Profits and lending rise at The LoughboroughBack to News & Views
The Loughborough Building Society has reported a 13% rise in pre-tax profits and a 7% increase in gross mortgage lending.
Its latest annual results for the year ending 31 October 2011 released today (Wednesday 25 January 2012) show that the Society, with branches and agency outlets in Leicestershire, Derbyshire and Nottinghamshire, is performing well despite the current economic conditions.
Chief Executive Gary Brebner said the progress had been made even though there had been no significant change in the financial and housing markets, with record low interest rates, a continuing squeeze on household and consumer disposable incomes and a subdued housing market.
The financial highlights include:
- Gross mortgage advances up 7% on the previous year
- Profit before tax and Financial Services Compensation Scheme levy up to £751,000 from £661,000, a 13% rise
- Mortgage assets rose by 1.3%
- Increased gross capital to £19.5 million or 7.8% of shares and borrowings (2010 £18.9 million and 7.5% respectively).
Describing the previous year, Mr Brebner said: “The Loughborough has performed well. During the past year the economic climate has not been easy for borrowers or savers and the UK mortgage market has contracted. We have achieved increased gross lending in the year without compromise on quality.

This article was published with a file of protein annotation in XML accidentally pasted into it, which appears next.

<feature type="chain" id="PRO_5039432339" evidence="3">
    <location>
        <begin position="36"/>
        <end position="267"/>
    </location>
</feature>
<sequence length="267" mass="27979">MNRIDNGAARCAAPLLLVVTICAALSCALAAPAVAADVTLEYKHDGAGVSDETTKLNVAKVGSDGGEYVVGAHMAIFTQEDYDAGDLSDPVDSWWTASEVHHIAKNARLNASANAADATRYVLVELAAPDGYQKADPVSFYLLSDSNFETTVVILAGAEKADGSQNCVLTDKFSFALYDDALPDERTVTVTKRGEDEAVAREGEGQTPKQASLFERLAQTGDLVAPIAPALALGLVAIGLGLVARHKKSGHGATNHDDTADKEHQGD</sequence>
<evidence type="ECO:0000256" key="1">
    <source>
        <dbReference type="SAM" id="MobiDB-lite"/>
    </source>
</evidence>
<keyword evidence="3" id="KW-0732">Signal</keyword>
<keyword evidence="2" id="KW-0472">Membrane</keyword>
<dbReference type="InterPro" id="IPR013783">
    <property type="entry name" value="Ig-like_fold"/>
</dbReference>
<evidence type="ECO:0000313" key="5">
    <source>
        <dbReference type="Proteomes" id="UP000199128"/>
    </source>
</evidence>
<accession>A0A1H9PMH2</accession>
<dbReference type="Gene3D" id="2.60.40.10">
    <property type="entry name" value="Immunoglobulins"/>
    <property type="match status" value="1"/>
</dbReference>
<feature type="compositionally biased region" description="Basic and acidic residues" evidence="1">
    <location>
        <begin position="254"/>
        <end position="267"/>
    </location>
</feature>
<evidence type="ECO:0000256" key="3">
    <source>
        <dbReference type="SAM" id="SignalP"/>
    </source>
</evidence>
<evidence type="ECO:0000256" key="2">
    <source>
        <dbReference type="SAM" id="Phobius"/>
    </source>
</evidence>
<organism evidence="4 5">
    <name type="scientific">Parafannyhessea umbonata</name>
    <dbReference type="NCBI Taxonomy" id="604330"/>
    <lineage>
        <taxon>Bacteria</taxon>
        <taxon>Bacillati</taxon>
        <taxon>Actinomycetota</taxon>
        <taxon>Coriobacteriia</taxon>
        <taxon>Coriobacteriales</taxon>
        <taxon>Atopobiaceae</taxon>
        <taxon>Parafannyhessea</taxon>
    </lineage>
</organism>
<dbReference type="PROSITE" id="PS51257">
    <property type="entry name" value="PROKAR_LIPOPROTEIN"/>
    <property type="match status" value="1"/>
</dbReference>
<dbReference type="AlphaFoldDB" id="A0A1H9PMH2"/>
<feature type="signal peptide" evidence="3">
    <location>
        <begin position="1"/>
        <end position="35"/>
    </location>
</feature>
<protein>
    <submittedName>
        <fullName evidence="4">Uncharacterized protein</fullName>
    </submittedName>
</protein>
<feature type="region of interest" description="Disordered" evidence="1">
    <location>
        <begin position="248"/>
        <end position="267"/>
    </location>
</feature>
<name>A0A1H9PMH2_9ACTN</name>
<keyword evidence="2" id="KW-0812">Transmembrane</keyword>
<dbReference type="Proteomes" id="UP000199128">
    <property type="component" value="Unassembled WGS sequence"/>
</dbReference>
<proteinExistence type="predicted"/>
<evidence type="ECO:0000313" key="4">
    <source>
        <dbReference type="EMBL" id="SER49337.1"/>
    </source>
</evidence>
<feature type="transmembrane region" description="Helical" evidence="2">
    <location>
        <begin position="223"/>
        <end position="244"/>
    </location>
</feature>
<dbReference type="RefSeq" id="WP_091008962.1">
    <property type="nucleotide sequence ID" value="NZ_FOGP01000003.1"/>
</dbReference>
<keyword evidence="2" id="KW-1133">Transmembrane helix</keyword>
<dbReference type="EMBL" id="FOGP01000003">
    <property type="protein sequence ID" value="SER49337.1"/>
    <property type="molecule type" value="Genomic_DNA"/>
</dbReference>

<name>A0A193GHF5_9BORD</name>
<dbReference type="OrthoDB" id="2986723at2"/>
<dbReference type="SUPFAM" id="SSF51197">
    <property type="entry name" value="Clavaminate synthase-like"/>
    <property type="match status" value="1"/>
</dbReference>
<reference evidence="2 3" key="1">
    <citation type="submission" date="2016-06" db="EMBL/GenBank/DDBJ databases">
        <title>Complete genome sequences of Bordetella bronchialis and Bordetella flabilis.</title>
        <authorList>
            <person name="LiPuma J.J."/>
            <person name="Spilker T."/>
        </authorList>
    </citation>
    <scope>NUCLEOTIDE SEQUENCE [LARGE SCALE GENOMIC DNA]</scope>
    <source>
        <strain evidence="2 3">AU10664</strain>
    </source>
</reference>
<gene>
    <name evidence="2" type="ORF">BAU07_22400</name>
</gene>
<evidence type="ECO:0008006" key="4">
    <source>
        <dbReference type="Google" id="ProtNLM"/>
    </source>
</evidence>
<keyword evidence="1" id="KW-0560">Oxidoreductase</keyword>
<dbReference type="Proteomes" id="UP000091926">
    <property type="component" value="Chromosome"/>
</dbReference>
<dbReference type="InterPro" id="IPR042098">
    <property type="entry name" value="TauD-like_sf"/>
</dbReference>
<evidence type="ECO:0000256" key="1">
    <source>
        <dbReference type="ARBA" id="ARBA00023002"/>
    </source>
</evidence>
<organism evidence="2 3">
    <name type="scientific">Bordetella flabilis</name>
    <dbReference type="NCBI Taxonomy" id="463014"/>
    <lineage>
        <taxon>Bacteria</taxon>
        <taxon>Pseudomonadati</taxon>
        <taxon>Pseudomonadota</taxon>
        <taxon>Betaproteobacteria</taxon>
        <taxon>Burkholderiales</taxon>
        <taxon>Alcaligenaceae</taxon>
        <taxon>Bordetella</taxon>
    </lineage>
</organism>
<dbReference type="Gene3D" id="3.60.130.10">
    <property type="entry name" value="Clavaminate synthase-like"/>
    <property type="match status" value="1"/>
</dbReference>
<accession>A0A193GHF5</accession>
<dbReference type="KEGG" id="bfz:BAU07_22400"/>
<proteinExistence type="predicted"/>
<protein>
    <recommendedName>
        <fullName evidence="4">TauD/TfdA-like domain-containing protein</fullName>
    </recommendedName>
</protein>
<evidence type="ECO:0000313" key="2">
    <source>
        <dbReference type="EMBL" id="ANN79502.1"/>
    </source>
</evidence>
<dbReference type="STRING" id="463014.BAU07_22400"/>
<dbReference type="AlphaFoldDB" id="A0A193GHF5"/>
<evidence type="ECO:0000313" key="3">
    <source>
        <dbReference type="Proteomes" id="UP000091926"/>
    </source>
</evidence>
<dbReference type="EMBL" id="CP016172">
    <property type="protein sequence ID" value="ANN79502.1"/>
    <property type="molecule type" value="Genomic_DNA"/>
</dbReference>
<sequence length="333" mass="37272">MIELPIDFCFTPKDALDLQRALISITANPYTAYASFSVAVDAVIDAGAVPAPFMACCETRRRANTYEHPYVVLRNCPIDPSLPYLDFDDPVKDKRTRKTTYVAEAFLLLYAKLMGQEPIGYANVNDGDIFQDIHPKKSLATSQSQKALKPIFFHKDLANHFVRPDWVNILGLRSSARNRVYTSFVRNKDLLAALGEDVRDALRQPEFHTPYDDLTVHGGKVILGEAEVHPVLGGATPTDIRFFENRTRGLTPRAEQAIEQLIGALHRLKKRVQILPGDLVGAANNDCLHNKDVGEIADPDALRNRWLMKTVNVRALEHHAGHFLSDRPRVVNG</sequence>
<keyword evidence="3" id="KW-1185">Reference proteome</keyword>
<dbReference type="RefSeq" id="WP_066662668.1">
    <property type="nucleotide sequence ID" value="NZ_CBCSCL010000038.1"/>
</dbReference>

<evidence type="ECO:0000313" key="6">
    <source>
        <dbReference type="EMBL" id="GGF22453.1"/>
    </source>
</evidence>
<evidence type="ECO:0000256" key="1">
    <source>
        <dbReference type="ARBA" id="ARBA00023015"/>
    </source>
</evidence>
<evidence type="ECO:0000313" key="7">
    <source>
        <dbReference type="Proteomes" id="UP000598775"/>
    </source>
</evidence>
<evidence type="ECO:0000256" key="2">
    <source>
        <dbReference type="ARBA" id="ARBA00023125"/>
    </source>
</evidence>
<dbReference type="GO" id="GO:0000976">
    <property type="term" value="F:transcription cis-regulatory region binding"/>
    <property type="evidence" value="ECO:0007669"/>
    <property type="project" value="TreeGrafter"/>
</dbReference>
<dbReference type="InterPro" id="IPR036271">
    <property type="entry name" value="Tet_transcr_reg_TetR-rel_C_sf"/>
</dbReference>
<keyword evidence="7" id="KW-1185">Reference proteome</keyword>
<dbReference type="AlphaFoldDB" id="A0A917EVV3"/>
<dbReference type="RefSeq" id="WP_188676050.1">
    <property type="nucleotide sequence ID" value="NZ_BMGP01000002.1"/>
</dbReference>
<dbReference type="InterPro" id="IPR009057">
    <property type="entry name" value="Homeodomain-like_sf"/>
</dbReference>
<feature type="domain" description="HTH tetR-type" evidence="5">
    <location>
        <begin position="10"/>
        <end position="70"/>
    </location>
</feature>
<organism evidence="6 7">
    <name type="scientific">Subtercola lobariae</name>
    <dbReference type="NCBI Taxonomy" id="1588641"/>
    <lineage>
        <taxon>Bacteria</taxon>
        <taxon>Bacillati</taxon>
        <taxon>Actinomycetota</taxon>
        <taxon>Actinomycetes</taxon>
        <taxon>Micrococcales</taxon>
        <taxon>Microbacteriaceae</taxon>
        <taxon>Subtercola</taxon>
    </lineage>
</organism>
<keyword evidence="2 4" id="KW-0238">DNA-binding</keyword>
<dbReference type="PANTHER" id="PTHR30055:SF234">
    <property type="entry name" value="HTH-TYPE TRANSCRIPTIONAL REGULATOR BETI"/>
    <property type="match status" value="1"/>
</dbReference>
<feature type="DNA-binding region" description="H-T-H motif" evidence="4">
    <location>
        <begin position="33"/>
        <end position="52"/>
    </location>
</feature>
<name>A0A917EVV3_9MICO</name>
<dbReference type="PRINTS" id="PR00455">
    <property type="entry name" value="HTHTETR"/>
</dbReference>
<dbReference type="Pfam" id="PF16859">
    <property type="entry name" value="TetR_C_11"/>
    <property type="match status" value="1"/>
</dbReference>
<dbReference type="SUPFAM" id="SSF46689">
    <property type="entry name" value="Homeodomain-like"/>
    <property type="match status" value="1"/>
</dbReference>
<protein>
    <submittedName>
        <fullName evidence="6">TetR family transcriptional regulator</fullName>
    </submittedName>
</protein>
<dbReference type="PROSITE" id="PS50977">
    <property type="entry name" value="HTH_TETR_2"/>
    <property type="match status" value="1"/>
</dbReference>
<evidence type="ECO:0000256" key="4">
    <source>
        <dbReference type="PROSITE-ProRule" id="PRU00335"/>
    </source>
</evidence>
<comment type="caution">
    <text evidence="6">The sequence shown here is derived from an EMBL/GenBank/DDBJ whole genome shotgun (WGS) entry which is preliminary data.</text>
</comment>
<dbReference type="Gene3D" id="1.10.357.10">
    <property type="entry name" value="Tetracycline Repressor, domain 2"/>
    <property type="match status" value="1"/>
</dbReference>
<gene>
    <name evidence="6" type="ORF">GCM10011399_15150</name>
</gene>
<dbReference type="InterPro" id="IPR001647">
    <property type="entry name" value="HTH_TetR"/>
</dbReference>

“The amount of interest we received has remained at about 2010 levels, thanks to a rise in mortgage assets and greater customer retention. However, the low interest rates reduce the income received from liquid assets held by the Loughborough.”
Although the Loughborough has allowed total liquid assets to decline to £70 million from the height of recent years, the level remains historically high and more than meets the requirements of the regulator, the Financial Services Authority. Fees and commissions receivable have fallen slightly as competitive pressures have reduced average mortgage fees.
The Loughborough has deliberately maintained the rates it pays to savers to support its investor members. The consequence of paying higher interest rates to investors is that the interest rate margin has only been sustained by careful management of other funding.
Mr Brebner added: “The Board believes this is the correct current policy.”
During the year, the Society strengthened its management team, commenced a training and development programme for staff and upgraded its website.
The Loughborough has put aside a further £57,000 to cover any potential losses on mortgages. It says that that arrears cases remain under control and are lower in number than last year and it has pledged to continue to exercise judgement and provide forbearance to help those in times of distress, while protecting the wider interests of the membership.
Overall the Society increased retained profits by £0.5m and further strengthened its capital ratio.